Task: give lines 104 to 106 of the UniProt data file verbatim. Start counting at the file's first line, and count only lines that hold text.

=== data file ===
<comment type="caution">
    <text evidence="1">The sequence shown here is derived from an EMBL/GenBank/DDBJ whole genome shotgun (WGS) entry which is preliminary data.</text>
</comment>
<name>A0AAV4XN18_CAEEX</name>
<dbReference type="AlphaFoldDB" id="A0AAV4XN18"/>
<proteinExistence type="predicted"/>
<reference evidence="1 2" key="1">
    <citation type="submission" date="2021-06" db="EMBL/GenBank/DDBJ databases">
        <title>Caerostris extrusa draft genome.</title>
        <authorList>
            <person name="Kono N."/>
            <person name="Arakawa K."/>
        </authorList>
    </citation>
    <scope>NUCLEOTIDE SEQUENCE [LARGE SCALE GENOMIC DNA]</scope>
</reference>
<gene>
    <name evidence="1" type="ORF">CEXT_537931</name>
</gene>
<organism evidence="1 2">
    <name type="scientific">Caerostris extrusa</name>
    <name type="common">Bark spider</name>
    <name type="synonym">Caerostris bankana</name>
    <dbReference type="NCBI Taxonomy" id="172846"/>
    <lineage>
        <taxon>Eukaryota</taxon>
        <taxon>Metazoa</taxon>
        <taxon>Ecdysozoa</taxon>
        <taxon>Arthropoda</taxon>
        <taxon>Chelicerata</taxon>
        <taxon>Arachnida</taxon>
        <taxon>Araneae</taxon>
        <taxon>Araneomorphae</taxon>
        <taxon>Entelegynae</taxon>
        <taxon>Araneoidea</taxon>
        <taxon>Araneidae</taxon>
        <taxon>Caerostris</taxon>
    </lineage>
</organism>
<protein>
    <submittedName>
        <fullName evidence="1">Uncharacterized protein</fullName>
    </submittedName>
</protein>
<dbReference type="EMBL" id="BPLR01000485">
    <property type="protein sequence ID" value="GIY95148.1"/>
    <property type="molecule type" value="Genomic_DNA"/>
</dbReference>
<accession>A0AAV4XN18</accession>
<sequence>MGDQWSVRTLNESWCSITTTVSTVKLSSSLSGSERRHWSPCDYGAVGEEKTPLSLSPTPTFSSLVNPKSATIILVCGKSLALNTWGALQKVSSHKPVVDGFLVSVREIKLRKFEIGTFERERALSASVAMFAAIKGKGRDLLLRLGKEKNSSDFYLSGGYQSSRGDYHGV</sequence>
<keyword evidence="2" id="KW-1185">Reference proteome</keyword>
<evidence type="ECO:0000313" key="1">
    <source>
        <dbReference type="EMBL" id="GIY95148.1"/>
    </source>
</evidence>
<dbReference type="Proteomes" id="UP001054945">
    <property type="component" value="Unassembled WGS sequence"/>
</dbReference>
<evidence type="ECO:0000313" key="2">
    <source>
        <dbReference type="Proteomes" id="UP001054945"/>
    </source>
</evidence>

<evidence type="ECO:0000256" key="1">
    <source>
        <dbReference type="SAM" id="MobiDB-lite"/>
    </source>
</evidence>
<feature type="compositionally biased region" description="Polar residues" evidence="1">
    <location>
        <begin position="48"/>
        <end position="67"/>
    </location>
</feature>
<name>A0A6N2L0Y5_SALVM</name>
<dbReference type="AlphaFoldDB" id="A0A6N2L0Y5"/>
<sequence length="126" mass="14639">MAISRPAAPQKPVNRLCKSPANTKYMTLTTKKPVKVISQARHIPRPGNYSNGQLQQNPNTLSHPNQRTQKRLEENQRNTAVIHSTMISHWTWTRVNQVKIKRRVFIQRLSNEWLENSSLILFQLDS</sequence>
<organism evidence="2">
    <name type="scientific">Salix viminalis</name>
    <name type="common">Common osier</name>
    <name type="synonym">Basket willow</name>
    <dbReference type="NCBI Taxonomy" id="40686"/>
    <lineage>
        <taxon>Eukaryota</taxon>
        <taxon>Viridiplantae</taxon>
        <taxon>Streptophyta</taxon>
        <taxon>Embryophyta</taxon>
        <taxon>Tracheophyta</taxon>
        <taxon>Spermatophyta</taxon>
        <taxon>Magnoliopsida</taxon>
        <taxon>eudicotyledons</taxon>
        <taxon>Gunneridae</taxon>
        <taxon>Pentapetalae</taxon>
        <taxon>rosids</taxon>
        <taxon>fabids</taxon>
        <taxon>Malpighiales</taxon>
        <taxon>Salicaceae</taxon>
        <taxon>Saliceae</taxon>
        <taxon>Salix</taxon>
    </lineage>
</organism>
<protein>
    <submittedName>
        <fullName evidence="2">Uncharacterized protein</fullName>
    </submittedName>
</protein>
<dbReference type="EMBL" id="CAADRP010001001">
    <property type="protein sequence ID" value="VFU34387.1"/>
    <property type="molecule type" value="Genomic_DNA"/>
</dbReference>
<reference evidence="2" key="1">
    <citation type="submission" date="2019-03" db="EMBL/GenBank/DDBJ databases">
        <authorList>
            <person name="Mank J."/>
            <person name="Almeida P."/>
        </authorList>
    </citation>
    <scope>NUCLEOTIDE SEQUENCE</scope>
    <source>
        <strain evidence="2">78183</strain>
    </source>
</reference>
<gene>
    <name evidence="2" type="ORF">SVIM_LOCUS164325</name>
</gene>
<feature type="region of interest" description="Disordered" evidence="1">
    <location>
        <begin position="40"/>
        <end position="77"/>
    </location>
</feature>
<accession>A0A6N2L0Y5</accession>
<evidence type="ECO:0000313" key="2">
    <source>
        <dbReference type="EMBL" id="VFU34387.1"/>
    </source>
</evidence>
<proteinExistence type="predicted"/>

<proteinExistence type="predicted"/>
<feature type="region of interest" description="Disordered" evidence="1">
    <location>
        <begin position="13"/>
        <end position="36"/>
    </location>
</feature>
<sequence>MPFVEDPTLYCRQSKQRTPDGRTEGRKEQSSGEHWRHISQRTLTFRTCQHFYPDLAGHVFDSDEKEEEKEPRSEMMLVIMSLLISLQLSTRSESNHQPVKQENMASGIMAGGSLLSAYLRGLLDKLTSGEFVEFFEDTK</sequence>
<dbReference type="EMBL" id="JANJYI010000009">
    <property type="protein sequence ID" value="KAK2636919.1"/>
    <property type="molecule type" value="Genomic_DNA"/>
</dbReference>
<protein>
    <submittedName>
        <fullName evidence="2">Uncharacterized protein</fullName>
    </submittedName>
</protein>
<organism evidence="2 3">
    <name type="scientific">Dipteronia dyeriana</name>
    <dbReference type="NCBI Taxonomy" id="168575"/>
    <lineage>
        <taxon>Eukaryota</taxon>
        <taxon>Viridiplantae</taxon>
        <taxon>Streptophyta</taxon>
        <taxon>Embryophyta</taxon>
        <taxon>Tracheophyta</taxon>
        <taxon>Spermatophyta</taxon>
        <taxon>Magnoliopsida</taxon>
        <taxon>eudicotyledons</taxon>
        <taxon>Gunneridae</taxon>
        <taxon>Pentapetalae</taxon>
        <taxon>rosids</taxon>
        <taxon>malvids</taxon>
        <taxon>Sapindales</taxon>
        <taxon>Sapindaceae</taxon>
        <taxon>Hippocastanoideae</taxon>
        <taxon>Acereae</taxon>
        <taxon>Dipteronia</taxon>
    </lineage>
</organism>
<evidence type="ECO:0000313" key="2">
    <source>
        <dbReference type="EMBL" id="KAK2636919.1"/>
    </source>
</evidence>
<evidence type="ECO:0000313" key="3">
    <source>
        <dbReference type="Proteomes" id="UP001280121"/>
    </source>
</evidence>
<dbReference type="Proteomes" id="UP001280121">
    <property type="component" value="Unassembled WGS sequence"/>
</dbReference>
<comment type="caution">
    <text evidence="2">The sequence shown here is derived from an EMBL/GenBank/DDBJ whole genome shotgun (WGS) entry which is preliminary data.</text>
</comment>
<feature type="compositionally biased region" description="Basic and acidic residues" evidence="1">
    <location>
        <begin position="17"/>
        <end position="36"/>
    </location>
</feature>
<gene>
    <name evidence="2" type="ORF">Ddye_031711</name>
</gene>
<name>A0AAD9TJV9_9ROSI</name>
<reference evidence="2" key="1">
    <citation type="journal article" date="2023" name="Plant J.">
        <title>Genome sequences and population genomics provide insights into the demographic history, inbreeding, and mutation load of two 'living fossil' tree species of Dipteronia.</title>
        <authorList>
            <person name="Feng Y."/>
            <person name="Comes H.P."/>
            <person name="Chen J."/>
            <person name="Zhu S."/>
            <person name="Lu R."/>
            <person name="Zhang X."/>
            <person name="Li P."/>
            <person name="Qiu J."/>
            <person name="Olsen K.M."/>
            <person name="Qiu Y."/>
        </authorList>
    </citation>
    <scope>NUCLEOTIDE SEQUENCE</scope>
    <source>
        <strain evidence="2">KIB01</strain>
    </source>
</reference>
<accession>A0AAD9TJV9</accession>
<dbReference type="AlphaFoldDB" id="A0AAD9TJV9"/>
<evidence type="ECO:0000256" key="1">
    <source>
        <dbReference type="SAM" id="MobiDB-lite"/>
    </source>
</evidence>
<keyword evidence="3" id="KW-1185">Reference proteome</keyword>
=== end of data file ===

    <submittedName>
        <fullName evidence="2">Uncharacterized protein</fullName>
    </submittedName>